The week in sherry cask reviews began on Monday with a 6 yo Amrut. here now is an Aberlour that is almost twice as old and was matured in an oloroso cask. This was a cask available exclusively at the distillery earlier this year. There was also a bourbon cask. That was also 11 years old and bottled at the same strength—which seeming coincidence suggests these may not actually be bottled at cask strength. Aberlour distillery exclusives are not something you can count on purchasing if you visit the distillery. My old-time whisky readers—if more than one or two still remain—will remember my bemoaning the lack of any exclusives when I visited the distillery in 2018 (though I did enjoy the tour itself). This one, alas, was not purchased in person by me—I’ve not managed to get back to Scotland since 2018 (though I do have dreams of doing so in 2023). I was. however, pleased to have an opportunity to try it via a bottle split. It’s been a while since I’ve tried a heavily sherried Aberlour and so I am looking forward to it. Continue reading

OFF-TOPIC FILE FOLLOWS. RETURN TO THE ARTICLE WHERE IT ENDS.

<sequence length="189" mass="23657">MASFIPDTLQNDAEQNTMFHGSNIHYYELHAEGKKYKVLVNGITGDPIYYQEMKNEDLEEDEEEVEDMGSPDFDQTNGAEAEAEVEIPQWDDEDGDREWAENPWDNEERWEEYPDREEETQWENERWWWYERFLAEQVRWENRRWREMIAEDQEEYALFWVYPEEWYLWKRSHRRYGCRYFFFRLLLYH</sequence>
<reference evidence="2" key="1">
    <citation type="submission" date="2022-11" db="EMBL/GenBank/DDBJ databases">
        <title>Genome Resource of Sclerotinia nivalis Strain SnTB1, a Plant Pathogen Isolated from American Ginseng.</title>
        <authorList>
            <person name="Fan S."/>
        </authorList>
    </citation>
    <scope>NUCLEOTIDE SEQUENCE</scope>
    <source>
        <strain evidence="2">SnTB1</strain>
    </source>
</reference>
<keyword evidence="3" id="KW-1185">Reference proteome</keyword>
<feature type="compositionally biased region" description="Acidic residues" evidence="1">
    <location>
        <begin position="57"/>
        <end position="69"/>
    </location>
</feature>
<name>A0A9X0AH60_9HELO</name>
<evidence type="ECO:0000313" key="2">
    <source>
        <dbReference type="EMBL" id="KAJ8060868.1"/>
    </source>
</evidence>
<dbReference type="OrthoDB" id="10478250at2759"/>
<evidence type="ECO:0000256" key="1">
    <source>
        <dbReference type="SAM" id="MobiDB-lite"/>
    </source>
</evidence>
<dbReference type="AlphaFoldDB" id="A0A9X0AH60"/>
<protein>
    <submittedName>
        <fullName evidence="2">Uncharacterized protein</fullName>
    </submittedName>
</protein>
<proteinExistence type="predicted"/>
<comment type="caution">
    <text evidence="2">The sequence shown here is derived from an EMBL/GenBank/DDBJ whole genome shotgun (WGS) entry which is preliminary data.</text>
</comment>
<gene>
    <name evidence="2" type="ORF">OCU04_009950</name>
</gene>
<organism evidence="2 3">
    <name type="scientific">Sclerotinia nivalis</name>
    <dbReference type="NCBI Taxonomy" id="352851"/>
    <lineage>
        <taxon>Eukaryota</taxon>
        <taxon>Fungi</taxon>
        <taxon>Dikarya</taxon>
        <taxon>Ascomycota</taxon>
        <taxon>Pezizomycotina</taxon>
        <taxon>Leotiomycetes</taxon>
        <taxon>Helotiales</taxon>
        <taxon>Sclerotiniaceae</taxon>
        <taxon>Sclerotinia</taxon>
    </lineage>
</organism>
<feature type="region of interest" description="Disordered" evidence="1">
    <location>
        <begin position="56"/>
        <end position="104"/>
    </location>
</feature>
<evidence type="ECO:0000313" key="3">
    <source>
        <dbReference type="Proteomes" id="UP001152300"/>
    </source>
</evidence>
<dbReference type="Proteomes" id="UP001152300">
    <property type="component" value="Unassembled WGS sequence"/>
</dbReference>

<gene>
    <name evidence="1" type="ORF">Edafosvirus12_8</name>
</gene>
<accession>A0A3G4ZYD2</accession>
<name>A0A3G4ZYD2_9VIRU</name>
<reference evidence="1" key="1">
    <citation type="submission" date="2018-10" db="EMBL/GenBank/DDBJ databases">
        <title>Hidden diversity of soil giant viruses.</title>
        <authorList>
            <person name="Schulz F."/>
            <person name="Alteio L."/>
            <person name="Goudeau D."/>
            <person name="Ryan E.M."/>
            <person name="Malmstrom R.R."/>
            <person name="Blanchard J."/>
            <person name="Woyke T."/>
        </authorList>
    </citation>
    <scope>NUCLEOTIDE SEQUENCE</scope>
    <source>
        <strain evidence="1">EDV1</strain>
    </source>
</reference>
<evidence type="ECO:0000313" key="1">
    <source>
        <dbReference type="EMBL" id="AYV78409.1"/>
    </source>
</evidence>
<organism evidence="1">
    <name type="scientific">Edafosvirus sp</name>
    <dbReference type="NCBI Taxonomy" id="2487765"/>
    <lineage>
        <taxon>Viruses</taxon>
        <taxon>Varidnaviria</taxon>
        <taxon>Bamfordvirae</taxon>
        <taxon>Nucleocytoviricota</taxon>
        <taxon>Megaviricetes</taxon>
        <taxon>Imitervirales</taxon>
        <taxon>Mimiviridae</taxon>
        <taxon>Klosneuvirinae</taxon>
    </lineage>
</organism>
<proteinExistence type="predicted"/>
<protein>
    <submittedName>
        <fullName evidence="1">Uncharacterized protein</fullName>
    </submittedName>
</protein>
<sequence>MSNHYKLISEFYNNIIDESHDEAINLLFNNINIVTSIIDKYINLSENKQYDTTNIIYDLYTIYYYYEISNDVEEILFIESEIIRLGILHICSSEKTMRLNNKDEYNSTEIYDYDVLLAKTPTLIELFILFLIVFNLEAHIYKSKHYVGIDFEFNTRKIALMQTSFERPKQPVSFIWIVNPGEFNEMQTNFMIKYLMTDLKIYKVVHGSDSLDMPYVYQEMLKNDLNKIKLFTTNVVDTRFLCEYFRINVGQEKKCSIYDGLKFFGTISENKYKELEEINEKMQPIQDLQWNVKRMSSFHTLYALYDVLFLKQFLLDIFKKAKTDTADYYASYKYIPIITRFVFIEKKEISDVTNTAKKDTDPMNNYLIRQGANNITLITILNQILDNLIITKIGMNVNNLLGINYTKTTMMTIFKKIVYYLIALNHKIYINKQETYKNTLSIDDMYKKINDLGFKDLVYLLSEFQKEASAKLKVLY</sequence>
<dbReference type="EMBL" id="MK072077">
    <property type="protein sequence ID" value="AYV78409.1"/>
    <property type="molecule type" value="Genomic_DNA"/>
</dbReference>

Bolé (St. Paul, MN)


At the end of last week’s review (of things eaten in Minneapolis’ excellent Mercado Central) I’d said that our eating out this weekend would probably involve Southeast Asian food in St. Paul. Well, it didn’t involve Southeast Asian food but we did eat in St. Paul. Instead it involved Ethiopian food. It had been a while since our last Ethiopian outing—a takeout meal picked up from Fasika in early 2021—and when I put the choice of cuisine to the missus and the friends we were going to be eating with, an Ethiopian outing was an easy pick. And as we’d been meaning to eat at Bolé for a while that was an easy pick as well. Here’s how it went. Continue reading